10 Proven Tips for Getting More Engagement on Your Business Blog RIGHT NOW!

by Mack Collier

Reader engagement, more comments, interactionNext week I am speaking at the PRCA State Conference in Birmingham, on how to create engaging content.  I’m currently putting the finishing touches on my presentation for this event, and wanted to share some of the tips with you here on how to increase engagement on your blog.

1 – Decide WHO you are trying to engage.  It all starts here.  Are you trying to reach customers?  Potential partners?  Potential donors?  You have to decide who you want to reach before you can reach them.  You should already have your blogging strategy in place that will tell you what group you should be targeting, and why.

2 – Decide WHAT type of activity you want your target audience to engage in.  This is also critical.  You need to first decide who you want to be reading your blog.  Then once they are on your blog, you need to decide what action (or type of engagement) you want them to take.  Do you want them to comment?  Sign up for your email newsletter?  Visit your website?  Email you?  If you don’t know what action you want visitors to take on your blog, you can bet that they don’t either.

3 – Give readers multiple ways to connect with you.  Don’t just hope for more comments, give visitors an option to sign up for your blog’s feed (via both Email and RSS), and give them a way to contact you directly via email.  And if you have a retail location especially, add your phone number.  Believe it or not, not everyone is comfortable commenting on blogs, they may want to contact you privately, especially if they are interested in hiring you or buying from you.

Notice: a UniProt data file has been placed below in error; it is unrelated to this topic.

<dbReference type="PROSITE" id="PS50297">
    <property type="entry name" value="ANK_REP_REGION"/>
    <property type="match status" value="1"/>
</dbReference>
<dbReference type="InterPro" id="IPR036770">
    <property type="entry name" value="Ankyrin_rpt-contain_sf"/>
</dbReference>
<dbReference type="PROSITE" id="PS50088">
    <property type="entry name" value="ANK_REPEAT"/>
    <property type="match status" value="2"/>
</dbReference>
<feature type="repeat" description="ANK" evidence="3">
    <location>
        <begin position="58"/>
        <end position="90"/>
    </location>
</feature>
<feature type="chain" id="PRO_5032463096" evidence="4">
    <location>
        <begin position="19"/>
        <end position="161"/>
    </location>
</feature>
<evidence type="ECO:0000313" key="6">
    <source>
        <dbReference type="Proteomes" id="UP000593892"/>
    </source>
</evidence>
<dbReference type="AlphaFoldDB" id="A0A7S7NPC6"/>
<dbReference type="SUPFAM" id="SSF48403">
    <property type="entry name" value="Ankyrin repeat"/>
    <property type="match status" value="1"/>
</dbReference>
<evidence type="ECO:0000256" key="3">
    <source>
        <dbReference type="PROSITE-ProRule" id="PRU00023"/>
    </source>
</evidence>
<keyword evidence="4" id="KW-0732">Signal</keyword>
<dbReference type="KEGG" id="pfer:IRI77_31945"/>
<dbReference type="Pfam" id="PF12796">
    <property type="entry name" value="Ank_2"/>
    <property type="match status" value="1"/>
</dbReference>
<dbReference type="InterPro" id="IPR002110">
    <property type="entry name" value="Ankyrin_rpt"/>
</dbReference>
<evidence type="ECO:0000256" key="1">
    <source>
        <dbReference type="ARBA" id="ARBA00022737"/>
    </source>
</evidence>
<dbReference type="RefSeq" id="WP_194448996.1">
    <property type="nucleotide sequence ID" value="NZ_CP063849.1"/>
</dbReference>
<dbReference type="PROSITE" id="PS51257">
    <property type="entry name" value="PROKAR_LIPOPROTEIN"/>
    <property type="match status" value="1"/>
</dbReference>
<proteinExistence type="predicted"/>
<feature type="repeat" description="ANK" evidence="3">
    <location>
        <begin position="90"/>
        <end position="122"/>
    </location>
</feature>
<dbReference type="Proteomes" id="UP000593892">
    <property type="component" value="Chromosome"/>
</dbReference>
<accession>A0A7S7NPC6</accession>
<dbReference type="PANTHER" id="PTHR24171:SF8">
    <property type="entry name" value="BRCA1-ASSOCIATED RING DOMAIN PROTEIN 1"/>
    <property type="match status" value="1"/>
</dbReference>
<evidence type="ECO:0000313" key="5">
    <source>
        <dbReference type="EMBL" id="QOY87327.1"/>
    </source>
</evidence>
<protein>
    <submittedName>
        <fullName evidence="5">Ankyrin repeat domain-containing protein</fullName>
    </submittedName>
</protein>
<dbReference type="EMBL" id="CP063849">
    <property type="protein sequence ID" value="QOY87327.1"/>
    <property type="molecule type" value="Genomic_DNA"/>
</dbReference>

4 – Reward readers that engage in the type of behavior that you want to encourage.  Remember when I mentioned that Comment Redirect is a great plugin?  It does exactly this, when you leave your 1st comment here, you are redirected to a page that thanks you for your comment.  Why?  Because I want readers to leave more comments.  So when they do, they are thanked via that special page.

5 – Ask for the type of engagement that you want.  If you want more comments, then ask for them.  If you want more subscription signups, then add a footer to your posts asking readers to subscribe to your blog.

6 – Don’t moderate comments. Or if you must moderate comments, approve them ASAP.  But let’s be honest, if most people spend even 30 seconds writing a comment and are greeted with ‘Your comment is awaiting moderation‘ then the odds are they won’t be back.  For most new business blogs, comment moderation really isn’t necessary.  As long as your blog has a way to block spam (such as the Akismet plugin), then the only moderation that will be necessary is for the content itself.  For most business blogs it will take a while for your blog’s readership to grow to the point where you are getting frequent comments.  So as long as you are proactive about checking new comments, you shouldn’t need to moderate.

7 – Respond to existing comments.  This is very obvious, but a lot of business bloggers miss this.  Last week’s post on Why Introverts Love Social Media currently has 89 comments, but 34 of them are from me.  You have to write em to get em.

8 – Tailor your content so that it encourages the type of engagement you want.  This goes beyond simply asking for comments or emails in a post.  Think about what type of content would prompt the type of engagement you want.  For getting comments, this is fairly easy.  But what if you want more subscribers or even buyers, you need to create content that will move visitors toward that level of engagement.